PAL-V Flying Car Nearing Production! We're Totally Serious! No, Really!

This image was lost some time after publication, but you can still view it here.
This image was lost some time after publication, but you can still view it here.

It's a Carver. Wait, it's a gyroscope. No, it's both. It's called the PAL-V and it stands for Personal Air and Land Vehicle and it's supposedly going to be built very soon by a company named PAL-V Europe BV. What we think is it looks like it's the next flying car nearing production we fear will never end up being built. Based on the Carver One tri-wheel car, the PAL-V supposedly will use the same Dynamic Vehicle Control (DVC) system that keeps the Carver going straight and true in turns. That system automatically adjusts the tilt angle of the cockpit to the speed and acceleration of the vehicle enabling what the folks behind this device-to-never-be call "a plane-like tilting before cornering." That's great and all — but how does it fly? Simple — all they need to do is drop a set of gyrocopter blades on top. Sure, why not? Jeez — why do we continue to follow this dream...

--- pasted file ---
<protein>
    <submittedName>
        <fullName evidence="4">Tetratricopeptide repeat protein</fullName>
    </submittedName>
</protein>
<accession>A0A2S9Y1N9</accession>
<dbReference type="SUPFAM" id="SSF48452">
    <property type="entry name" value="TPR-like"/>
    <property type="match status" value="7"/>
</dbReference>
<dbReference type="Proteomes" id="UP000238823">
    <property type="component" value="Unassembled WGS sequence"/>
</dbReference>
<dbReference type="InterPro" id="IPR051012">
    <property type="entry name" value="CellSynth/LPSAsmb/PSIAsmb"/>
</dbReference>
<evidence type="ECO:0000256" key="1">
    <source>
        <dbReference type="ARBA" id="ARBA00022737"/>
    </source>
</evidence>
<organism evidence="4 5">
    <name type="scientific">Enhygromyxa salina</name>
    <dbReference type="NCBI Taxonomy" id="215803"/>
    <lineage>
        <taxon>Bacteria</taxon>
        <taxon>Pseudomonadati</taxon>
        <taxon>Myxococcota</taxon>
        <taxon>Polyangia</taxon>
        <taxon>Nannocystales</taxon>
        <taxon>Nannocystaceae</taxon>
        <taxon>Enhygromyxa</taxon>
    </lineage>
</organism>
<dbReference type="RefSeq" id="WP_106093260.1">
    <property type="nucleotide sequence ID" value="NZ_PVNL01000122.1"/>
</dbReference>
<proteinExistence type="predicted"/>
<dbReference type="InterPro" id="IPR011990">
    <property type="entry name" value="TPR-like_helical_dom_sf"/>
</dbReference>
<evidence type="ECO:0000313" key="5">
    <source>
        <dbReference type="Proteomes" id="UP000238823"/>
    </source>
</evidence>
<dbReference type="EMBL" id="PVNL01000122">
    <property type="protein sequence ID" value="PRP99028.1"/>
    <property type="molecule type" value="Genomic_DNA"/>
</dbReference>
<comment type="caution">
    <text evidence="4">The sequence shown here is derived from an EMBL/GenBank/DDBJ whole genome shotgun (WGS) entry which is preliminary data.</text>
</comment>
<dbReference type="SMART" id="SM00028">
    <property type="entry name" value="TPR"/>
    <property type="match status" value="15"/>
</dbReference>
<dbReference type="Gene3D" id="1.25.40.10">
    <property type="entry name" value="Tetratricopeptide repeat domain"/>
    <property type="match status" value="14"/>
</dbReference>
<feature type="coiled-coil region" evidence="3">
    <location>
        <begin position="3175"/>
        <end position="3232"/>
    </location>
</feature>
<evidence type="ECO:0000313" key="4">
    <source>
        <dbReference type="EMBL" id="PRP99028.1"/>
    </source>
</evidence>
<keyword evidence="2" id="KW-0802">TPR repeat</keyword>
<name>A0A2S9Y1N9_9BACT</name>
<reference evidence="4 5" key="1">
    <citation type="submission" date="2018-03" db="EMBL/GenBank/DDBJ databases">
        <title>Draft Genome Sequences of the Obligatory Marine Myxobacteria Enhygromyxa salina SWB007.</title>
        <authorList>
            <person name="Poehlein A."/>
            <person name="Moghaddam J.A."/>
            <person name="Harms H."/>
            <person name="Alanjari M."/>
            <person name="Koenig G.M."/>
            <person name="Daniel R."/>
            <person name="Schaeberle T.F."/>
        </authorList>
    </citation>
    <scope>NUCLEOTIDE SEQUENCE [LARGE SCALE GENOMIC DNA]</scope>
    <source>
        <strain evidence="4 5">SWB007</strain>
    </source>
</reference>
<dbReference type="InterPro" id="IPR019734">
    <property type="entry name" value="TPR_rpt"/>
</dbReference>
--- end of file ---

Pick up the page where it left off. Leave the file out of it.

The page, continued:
...when all these companies just continue to tease us? Whether it's Moller and their amazing UFO flying disc-car supposedly entering production, the X-Hawk supposedly ready to be ready by 2009 or the sweetly tantalizing finds of Google Earth — we just end up getting our hopes up and then have them dashed like leaves in the backwash of a jet engine. Heck, we even got all excited about GM's flying car marketing campaign — if only as an escapist fantasy. Maybe we shouldn't be getting so down on ourselves — we mean, Good Morning America just covered the Moller — maybe it really will be built. Yeah, we'll believe it when one's parked outside our door. [PAL-V]



I love flying cars as much as the next guy - and I'd get my helicopter license just to get one of these, but I think we can safely say that this will never happen. Unlike other efforts to create flying vehicles, this is much more complex from an engineering standpoint, and of course raises so many more issues from a licensing and flight certification standpoint that it's a complete pipe-dream.